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Regents 2008 Board Report

Regents 2008 Board Report: Frequently Asked Questions
Following are answers to questions that Regents are often asked.

little girl with her art

Q: Why is testing so important?

A: The grade 3-8 assessments and the required Regents exams have measured a significant improvement in student achievement. Without these measures, the public would have no way of knowing whether student achievement has improved and by how much. New York invests billions of dollars in education. The public deserves to know whether those investments result in a better education for students. The tests show more students can read and write and do math at high levels, and know history and science.

Q: Does all that testing cause teachers to teach to the test?

A: The New York State testing program is aligned to the State Learning Standards and core curricula. It is expected that school districts will follow these in designing and delivering instruction and student evaluations. The testing program is an extension of what is already happening in classrooms; it does not require that teachers change what they are doing to meet the demands of the assessments. We are proud of the fact that our teachers are involved in the design, development, item selection, and standard-setting for the State’s testing program. They are an integral part of the process.

Q: Are required exit exams, like the Regents, responsible for low graduation rates?

A: No. In fact graduation rates have continued to slowly rise, year after year, even as the Regents exam requirements have been phased in over time. While the graduation rate is far too low, we know that more students are graduating – with meaningful diplomas – even as the testing requirements have become more rigorous. Remember, students must also earn at least 22 credits in order to graduate.


Q: Why must all students pass Regents exams to graduate?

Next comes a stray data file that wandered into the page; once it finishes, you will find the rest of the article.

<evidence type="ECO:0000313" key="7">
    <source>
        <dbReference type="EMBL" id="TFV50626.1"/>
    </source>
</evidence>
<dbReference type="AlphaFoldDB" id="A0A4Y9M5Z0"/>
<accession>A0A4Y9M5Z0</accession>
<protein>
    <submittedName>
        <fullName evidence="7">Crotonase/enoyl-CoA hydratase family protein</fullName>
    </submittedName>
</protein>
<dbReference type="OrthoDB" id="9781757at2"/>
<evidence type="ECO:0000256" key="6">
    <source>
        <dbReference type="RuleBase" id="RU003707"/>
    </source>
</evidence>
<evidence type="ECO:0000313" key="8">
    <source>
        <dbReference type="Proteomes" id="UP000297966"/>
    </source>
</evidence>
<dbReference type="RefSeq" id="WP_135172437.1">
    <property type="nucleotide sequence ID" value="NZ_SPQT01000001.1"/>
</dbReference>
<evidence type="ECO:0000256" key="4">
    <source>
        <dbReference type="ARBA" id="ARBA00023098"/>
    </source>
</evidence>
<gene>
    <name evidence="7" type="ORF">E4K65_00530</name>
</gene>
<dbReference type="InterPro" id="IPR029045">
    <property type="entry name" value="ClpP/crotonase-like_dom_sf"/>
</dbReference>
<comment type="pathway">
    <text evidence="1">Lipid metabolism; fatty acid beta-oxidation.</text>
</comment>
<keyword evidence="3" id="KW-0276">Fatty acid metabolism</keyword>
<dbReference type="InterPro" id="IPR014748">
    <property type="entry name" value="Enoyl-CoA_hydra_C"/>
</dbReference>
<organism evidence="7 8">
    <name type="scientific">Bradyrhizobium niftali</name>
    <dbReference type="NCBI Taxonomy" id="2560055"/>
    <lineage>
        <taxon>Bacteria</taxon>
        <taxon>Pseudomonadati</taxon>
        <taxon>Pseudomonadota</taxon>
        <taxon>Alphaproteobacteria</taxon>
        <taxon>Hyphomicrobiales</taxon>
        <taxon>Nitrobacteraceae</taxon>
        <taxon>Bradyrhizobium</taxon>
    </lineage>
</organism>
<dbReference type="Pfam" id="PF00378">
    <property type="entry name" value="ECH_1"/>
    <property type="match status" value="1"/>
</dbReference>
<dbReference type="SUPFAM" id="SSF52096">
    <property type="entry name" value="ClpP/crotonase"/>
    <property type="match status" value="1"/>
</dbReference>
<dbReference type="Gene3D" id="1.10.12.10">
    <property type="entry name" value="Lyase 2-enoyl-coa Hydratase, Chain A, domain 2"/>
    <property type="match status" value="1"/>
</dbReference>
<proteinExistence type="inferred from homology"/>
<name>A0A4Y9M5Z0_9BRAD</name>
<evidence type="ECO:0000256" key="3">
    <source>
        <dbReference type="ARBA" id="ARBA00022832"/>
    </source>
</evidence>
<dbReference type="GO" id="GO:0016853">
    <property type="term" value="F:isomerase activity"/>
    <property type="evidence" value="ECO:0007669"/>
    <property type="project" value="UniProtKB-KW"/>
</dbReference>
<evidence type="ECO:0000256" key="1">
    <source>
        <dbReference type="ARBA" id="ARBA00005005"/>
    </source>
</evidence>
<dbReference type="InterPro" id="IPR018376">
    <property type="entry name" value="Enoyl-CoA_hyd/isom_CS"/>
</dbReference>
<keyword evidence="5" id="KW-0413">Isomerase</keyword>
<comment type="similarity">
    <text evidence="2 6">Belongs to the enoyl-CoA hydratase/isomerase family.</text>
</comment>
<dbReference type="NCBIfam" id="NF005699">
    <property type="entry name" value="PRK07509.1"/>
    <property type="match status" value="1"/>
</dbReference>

A: More than a decade ago the public demanded a change in New York’s education system – a system that offered two tracks leading to a high school diploma: one challenging; the other, not at all. That demand came from parents; it came from higher education; and it came from the business community. Employers said that too many graduates failed interviews – or worse, failed on the job – because they didn’t know basic math, writing, and grammar. They couldn’t solve problems. Higher education protested that too many students were unprepared for college work. The two-track system meant different standards for different children. For some it meant a good education. For too many others, it meant an 8th grade education disguised by a high school diploma. So the Regents responded by adopting high standards for all. These standards require all students to prove their mastery of math, science, English, and history by passing Regents exams in all of those subjects. Additionally, Regents policy requires students to complete a rigorous academic program that includes 4 years of English and history, and 3 years of science and mathematics, among other subjects. In passing these courses, students must earn at least 22 credits.

Q: What are the Regents doing to raise the graduation rate?

A:The Regents have taken many actions to improve our graduation rate. More students are graduating each year. And the graduation rate has been increasing, but far too slowly. We require that students get extra help if the tests show they need it. We have increased the number of highly qualified teachers. The State has invested more funds in high need schools and has required that schools invest the money in programs that are proven to work. That investment needs to continue.

Last Updated:

April 6, 2009